In article      View Article
 

Appendix

Examples of research tool’s questions, corresponding students’ answers and evaluation levels.

Statement: “The HPV (Human papilloma virus) vaccine for young girls aged 12-26 has been developed in recent years to prevent cervical cancer caused by the virus. In the future, there will be a corresponding vaccine for young boys.

Q: Do you think this will benefit society even though boys cannot develop cervical cancer?

Student’s Answer: Yes. It is very important that the majority [of the population] is vaccinated, as the HPV virus is not transmitted only sexually.”

Evaluation level: 2

Statement: “I am a mother of a little boy and I recently learned that the neighbor's child was diagnosed with autism shortly after receiving the second dose of the MMR vaccination (which protects against measles, mumps, and rubella), so of course I am afraid of getting this vaccine for my child. As these diseases - measles, mumps, rubella - are not that dangerous, I think I should not get this vaccine so as not to risk my child having autism."

Q: Do you agree with this mother's reasoning?

Student’s Answer: No. It does not mean that what happened to the neighbor's child will happen to hers as well. Every person's body reacts differently to each drug or each substance it is given. It is a great risk if she decides not to do so, because these diseases are dangerous.

Evaluation level: 3

Published with license by Science and Education Publishing, Copyright © 2020 Angeliki Maniatakou, Issidora Papassideri and Martha Georgiou

Creative CommonsThis work is licensed under a Creative Commons Attribution 4.0 International License. To view a copy of this license, visit http://creativecommons.org/licenses/by/4.0/

Cite this article:

Normal Style
Angeliki Maniatakou, Issidora Papassideri, Martha Georgiou. Role-play Activities as a Framework for Developing Argumentation Skills on Biological Issues in Secondary Education. American Journal of Educational Research. Vol. 8, No. 1, 2020, pp 7-15. http://pubs.sciepub.com/education/8/1/2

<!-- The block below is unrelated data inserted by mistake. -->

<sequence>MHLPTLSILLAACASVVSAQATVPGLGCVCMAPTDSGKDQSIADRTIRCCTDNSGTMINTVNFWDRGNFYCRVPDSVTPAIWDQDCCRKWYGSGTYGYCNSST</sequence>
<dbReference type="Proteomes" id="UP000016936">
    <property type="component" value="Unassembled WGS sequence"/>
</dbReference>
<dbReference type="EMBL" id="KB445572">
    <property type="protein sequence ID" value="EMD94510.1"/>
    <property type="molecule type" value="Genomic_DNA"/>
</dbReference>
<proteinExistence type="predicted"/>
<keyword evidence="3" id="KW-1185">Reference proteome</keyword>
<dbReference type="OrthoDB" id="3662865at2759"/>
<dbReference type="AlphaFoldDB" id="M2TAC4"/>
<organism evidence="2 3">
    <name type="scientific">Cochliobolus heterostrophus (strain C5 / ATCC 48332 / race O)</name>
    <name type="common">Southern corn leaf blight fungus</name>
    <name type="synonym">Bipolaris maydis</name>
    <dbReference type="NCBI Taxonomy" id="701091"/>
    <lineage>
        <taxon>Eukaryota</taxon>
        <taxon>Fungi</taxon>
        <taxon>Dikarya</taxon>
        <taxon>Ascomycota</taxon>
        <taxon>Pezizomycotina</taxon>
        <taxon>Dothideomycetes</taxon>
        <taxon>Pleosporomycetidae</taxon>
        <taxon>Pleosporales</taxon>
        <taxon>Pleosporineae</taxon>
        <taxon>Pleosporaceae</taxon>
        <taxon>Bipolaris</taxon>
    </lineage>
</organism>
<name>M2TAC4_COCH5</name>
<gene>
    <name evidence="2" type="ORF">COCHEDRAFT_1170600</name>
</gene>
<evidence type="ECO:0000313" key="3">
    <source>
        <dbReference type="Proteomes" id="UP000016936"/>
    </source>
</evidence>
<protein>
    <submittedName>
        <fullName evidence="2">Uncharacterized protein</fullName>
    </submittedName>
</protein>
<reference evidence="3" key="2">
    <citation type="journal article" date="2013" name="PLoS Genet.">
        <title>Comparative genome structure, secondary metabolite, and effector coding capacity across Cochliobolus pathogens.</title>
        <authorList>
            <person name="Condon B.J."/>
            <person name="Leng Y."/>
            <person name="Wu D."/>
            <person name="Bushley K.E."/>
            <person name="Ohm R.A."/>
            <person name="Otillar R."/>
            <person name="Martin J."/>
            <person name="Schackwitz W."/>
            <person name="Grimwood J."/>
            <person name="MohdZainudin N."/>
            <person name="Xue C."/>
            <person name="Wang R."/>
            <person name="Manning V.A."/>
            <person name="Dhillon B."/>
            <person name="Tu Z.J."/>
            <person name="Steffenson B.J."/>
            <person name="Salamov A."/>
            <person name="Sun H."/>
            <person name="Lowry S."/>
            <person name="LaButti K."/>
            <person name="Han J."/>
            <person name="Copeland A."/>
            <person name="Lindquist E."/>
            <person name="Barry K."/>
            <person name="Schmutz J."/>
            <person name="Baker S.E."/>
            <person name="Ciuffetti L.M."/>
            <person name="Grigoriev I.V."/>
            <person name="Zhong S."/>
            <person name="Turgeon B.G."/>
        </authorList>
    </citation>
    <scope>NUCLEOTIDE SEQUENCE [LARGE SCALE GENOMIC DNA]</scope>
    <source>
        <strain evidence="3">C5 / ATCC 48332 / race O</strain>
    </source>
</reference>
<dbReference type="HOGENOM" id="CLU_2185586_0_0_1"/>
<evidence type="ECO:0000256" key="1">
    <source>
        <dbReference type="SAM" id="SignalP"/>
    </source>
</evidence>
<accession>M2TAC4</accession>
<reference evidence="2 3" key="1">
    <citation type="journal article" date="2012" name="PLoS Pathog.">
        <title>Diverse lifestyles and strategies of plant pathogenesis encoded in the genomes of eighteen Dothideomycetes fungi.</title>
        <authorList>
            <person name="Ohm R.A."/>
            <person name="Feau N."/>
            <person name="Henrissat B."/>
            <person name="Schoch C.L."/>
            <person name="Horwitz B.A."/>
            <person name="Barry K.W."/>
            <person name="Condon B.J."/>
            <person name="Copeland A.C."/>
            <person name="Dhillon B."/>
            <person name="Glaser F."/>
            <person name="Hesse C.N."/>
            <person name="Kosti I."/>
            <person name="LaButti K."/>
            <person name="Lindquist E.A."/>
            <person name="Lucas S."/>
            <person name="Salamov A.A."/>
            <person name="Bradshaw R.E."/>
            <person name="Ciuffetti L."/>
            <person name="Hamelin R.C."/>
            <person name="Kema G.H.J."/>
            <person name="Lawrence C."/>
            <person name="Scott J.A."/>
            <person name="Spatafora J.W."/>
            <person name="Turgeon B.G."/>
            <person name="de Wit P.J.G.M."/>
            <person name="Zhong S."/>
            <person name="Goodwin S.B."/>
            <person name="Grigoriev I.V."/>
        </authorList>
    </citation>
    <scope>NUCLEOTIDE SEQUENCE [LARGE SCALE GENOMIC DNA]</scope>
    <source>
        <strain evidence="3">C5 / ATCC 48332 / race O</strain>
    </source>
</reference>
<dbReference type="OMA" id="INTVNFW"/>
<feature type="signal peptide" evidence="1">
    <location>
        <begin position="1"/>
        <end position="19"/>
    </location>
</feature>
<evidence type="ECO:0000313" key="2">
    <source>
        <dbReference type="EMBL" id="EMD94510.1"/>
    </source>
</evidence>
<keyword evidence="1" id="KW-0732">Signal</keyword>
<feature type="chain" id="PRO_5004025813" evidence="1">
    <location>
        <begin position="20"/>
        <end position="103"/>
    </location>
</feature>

MLA Style
Maniatakou, Angeliki, Issidora Papassideri, and Martha Georgiou. "Role-play Activities as a Framework for Developing Argumentation Skills on Biological Issues in Secondary Education." American Journal of Educational Research 8.1 (2020): 7-15.
APA Style
Maniatakou, A. , Papassideri, I. , & Georgiou, M. (2020). Role-play Activities as a Framework for Developing Argumentation Skills on Biological Issues in Secondary Education. American Journal of Educational Research, 8(1), 7-15.
Chicago Style
Maniatakou, Angeliki, Issidora Papassideri, and Martha Georgiou. "Role-play Activities as a Framework for Developing Argumentation Skills on Biological Issues in Secondary Education." American Journal of Educational Research 8, no. 1 (2020): 7-15.
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[3]  Dawson, V. and Venville, G., “Teaching Strategies for Developing Students’ Argumentation Skills About Socioscientific Issues in High School Genetics”, Research in Science Education, 40 (2), 133-148. 2010.
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[7]  Erduran, S. J. and Jiménez-Aleixandre, MP., “Argumentation in Science Education: An Overview. S. Erduran, J. & MP Jiménez-Aleixandre (Eds.)", Argumentation in Science Education: Perspectives from Classroom-Based Research, 3-28. 2007.
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[8]  Osborne, J., Erduran, S. and Simon, S., “Enhancing the quality of argumentation in school science”, Journal of research in science teaching, 41 (10), 994-1020. 2004a.
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[10]  Evagorou, M. and Osborne, J., “Exploring young students' collaborative argumentation within a socioscientific issue”, Journal of Research in Science Teaching, 50 (2), 209-237. 2013.
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[11]  Simon, S., “Using Toulmin’s Argument Pattern in the evaluation of argumentation in school science”, International Journal of Research & Method in Education, 31 (3), 277-289. 2008.
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[12]  Erduran, S., Simon, S. and Osborne, J., “TAPping into argumentation: Developments in the application of Toulmin’s argument pattern for studying science discourse”, Science Education, 88 (6), 915-933. 2004.
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[13]  Simon, S., Erduran, S. and Osborne, J., “Learning to Teach Argumentation: Research and development in the science classroom”, International Journal of Science Education, 28 (2-3), 235-260. 2006.
In article      View Article
 
[14]  Jiménez-Aleixandre, M.P. and Erduran S., Argumentation in Science Education. Perspectives from a classroom-based research, New York, Springer. 2008.
In article